More than a third of New Yorkers say they can’t afford to live here

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A row of apartment buildings in the Lower East Side, Manhattan.
Philippe Debled/Getty Images

At least it’ll be easier to find a seat on the subway.

More than a third of all city residents say they can’t afford to live anywhere in the state — much less the Big Apple — and believe economic hardship will send them packing in five years or less, according to a dismal new poll.

That’s 41 percent of city dwellers who say they can’t cope with New York’s high cost of living, according to a Quinnipiac poll published Wednesday.

Separately, 41 percent fear they’ll be “forced” to pull up stakes and seek greener pastures where the economic climate is more welcoming.

“They are making this city a city for the wealthy, and they are really choking out the middle class,’’ said Ari Buitron, a 49-year-old paralegal and born-and-bred New Yorker from Forest Hills, Queens.

“A lot of my friends have had to move to Florida, Texas, Oregon. You go to your local shop, and it’s $5 for a gallon of milk and $13 for shampoo. Do you know how much a one-bedroom, one-bathroom apartment is? $1700! What’s wrong with this picture?”

And New Yorkers’ collective outlook seems to be getting worse — just 31 percent said they thought they’d have to leave when pollsters asked the same question in May.

City dwellers were not surprised their neighbors have such a bleak outlook.

“I am definitely not going to be here five years from now. I will probably move to Florida or Texas where most of my family has moved,” said New York native Dexter Benjamin, 23.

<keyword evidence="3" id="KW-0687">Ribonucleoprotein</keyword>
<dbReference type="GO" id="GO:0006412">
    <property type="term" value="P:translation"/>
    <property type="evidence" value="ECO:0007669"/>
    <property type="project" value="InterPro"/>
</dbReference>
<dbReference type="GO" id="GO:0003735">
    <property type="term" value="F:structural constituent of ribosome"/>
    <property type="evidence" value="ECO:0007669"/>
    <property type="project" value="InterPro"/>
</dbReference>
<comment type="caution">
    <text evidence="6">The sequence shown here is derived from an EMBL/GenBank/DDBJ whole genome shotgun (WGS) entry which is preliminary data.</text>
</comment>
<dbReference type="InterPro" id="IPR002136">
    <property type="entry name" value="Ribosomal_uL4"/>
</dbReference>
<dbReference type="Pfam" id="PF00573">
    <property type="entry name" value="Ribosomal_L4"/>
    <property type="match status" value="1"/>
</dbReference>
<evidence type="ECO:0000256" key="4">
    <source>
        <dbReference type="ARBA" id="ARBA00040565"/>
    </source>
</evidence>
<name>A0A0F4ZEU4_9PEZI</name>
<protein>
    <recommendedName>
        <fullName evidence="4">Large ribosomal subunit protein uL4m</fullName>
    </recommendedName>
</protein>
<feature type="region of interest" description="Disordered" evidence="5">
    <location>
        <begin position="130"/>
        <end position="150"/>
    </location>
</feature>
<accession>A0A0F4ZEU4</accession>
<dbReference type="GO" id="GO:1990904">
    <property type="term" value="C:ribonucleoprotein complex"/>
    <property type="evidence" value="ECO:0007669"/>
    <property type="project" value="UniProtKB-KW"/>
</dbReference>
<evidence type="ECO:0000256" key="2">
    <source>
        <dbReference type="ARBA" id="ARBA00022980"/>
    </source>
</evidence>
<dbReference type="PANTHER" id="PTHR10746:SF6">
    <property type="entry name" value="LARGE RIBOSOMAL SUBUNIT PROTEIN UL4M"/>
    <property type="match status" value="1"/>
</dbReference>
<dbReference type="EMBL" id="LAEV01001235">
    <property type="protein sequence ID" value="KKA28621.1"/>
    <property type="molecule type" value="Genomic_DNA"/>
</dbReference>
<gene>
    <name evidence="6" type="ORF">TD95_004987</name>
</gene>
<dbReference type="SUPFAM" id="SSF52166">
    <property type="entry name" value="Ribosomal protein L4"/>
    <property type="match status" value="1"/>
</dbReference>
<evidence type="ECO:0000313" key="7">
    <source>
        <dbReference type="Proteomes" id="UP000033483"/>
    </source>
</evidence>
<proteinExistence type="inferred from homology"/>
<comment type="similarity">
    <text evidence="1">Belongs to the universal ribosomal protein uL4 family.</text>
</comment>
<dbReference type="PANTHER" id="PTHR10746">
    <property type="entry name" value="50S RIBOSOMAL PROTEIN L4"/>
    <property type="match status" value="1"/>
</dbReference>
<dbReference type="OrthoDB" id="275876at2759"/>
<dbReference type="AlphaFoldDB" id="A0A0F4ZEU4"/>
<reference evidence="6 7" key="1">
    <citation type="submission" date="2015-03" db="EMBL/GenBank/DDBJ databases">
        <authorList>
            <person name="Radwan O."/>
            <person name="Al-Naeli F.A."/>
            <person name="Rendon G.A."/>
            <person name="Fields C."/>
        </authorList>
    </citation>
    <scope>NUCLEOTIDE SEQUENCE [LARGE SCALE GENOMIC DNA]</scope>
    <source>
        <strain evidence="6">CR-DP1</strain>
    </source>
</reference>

Those who’ve already made a break for it out of the Empire state say they’re not looking back.

“Moving to New Jersey has only added 15 minutes to my commute! And I am still working in Downtown Brooklyn,” said Robert Carpenter, 50, who moved from Brooklyn to northern Newark in 2016. “I save about $300 extra a month, which in the long run it matters.”

Even well-heeled New Yorkers are being lured down south thanks to New York’s hefty tax burden and new federal tax policies that punish high-tax states, according to Miami property magnate Gil Dezer.

“Because of the city tax and the non-deductibility of your real estate taxes, we’re seeing a lot more people with piqued interest,” he told The Post.

The poll’s findings reinforce research done by the Empire Center for Public Policy that shows that New York leads the nation in terms of residents jumping ship.

“It’s not surprising. The out migration downstate is first and foremost about affordability. Rent and property taxes downstate are very high,” said the Empire Center’s E.J. McMahon.

The poll also found that minorities have an even grimmer outlook on their economic prospects. Continue Reading